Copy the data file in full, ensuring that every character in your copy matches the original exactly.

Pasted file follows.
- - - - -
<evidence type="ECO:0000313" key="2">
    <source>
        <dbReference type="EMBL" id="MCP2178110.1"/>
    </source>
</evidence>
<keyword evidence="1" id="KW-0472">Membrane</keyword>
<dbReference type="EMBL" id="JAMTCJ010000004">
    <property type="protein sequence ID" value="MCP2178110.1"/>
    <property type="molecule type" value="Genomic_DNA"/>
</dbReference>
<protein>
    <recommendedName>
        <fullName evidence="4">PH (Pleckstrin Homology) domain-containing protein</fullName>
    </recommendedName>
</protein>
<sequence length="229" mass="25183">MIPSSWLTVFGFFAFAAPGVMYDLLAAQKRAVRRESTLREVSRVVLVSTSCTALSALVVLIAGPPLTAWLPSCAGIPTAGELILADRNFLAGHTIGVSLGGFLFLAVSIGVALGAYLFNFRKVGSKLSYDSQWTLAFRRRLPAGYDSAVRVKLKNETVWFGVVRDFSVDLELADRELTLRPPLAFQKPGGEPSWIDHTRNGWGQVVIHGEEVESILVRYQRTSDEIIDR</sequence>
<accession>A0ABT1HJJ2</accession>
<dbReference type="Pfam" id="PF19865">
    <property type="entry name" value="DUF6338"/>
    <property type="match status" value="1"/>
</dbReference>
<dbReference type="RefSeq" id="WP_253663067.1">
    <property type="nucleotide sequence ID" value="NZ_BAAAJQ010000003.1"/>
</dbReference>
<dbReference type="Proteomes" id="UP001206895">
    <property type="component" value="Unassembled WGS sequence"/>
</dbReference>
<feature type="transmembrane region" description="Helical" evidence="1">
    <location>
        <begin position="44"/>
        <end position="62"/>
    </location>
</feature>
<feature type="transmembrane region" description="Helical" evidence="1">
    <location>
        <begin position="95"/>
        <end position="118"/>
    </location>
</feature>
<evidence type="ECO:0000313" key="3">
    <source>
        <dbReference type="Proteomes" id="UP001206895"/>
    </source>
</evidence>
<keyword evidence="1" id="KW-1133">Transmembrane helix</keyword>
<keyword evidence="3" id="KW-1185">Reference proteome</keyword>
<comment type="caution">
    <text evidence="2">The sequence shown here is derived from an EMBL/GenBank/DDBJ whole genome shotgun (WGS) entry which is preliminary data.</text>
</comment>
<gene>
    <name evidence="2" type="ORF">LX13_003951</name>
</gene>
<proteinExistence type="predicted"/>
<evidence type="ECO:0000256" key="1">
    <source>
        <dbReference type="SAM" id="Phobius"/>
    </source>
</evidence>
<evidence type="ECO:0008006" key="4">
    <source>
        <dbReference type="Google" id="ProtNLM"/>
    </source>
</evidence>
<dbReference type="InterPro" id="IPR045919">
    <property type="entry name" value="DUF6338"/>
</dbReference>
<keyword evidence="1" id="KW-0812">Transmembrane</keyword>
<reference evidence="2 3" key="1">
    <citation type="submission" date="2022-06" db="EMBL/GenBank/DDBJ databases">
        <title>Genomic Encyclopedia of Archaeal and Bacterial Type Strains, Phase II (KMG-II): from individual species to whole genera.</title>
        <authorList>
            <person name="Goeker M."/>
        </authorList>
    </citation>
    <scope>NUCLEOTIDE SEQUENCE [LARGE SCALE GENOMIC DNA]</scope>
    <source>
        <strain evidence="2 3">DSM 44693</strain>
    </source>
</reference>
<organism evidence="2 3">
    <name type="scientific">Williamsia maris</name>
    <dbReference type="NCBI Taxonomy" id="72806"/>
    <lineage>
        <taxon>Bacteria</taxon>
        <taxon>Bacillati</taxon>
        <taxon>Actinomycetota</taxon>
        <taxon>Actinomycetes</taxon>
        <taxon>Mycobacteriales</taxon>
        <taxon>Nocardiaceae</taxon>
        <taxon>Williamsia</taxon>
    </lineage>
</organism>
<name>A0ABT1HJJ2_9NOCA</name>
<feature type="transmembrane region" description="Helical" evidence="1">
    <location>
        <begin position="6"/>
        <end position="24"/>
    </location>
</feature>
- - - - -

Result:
<evidence type="ECO:0000313" key="2">
    <source>
        <dbReference type="EMBL" id="MCP2178110.1"/>
    </source>
</evidence>
<keyword evidence="1" id="KW-0472">Membrane</keyword>
<dbReference type="EMBL" id="JAMTCJ010000004">
    <property type="protein sequence ID" value="MCP2178110.1"/>
    <property type="molecule type" value="Genomic_DNA"/>
</dbReference>
<protein>
    <recommendedName>
        <fullName evidence="4">PH (Pleckstrin Homology) domain-containing protein</fullName>
    </recommendedName>
</protein>
<sequence length="229" mass="25183">MIPSSWLTVFGFFAFAAPGVMYDLLAAQKRAVRRESTLREVSRVVLVSTSCTALSALVVLIAGPPLTAWLPSCAGIPTAGELILADRNFLAGHTIGVSLGGFLFLAVSIGVALGAYLFNFRKVGSKLSYDSQWTLAFRRRLPAGYDSAVRVKLKNETVWFGVVRDFSVDLELADRELTLRPPLAFQKPGGEPSWIDHTRNGWGQVVIHGEEVESILVRYQRTSDEIIDR</sequence>
<accession>A0ABT1HJJ2</accession>
<dbReference type="Pfam" id="PF19865">
    <property type="entry name" value="DUF6338"/>
    <property type="match status" value="1"/>
</dbReference>
<dbReference type="RefSeq" id="WP_253663067.1">
    <property type="nucleotide sequence ID" value="NZ_BAAAJQ010000003.1"/>
</dbReference>
<dbReference type="Proteomes" id="UP001206895">
    <property type="component" value="Unassembled WGS sequence"/>
</dbReference>
<feature type="transmembrane region" description="Helical" evidence="1">
    <location>
        <begin position="44"/>
        <end position="62"/>
    </location>
</feature>
<feature type="transmembrane region" description="Helical" evidence="1">
    <location>
        <begin position="95"/>
        <end position="118"/>
    </location>
</feature>
<evidence type="ECO:0000313" key="3">
    <source>
        <dbReference type="Proteomes" id="UP001206895"/>
    </source>
</evidence>
<keyword evidence="1" id="KW-1133">Transmembrane helix</keyword>
<keyword evidence="3" id="KW-1185">Reference proteome</keyword>
<comment type="caution">
    <text evidence="2">The sequence shown here is derived from an EMBL/GenBank/DDBJ whole genome shotgun (WGS) entry which is preliminary data.</text>
</comment>
<gene>
    <name evidence="2" type="ORF">LX13_003951</name>
</gene>
<proteinExistence type="predicted"/>
<evidence type="ECO:0000256" key="1">
    <source>
        <dbReference type="SAM" id="Phobius"/>
    </source>
</evidence>
<evidence type="ECO:0008006" key="4">
    <source>
        <dbReference type="Google" id="ProtNLM"/>
    </source>
</evidence>
<dbReference type="InterPro" id="IPR045919">
    <property type="entry name" value="DUF6338"/>
</dbReference>
<keyword evidence="1" id="KW-0812">Transmembrane</keyword>
<reference evidence="2 3" key="1">
    <citation type="submission" date="2022-06" db="EMBL/GenBank/DDBJ databases">
        <title>Genomic Encyclopedia of Archaeal and Bacterial Type Strains, Phase II (KMG-II): from individual species to whole genera.</title>
        <authorList>
            <person name="Goeker M."/>
        </authorList>
    </citation>
    <scope>NUCLEOTIDE SEQUENCE [LARGE SCALE GENOMIC DNA]</scope>
    <source>
        <strain evidence="2 3">DSM 44693</strain>
    </source>
</reference>
<organism evidence="2 3">
    <name type="scientific">Williamsia maris</name>
    <dbReference type="NCBI Taxonomy" id="72806"/>
    <lineage>
        <taxon>Bacteria</taxon>
        <taxon>Bacillati</taxon>
        <taxon>Actinomycetota</taxon>
        <taxon>Actinomycetes</taxon>
        <taxon>Mycobacteriales</taxon>
        <taxon>Nocardiaceae</taxon>
        <taxon>Williamsia</taxon>
    </lineage>
</organism>
<name>A0ABT1HJJ2_9NOCA</name>
<feature type="transmembrane region" description="Helical" evidence="1">
    <location>
        <begin position="6"/>
        <end position="24"/>
    </location>
</feature>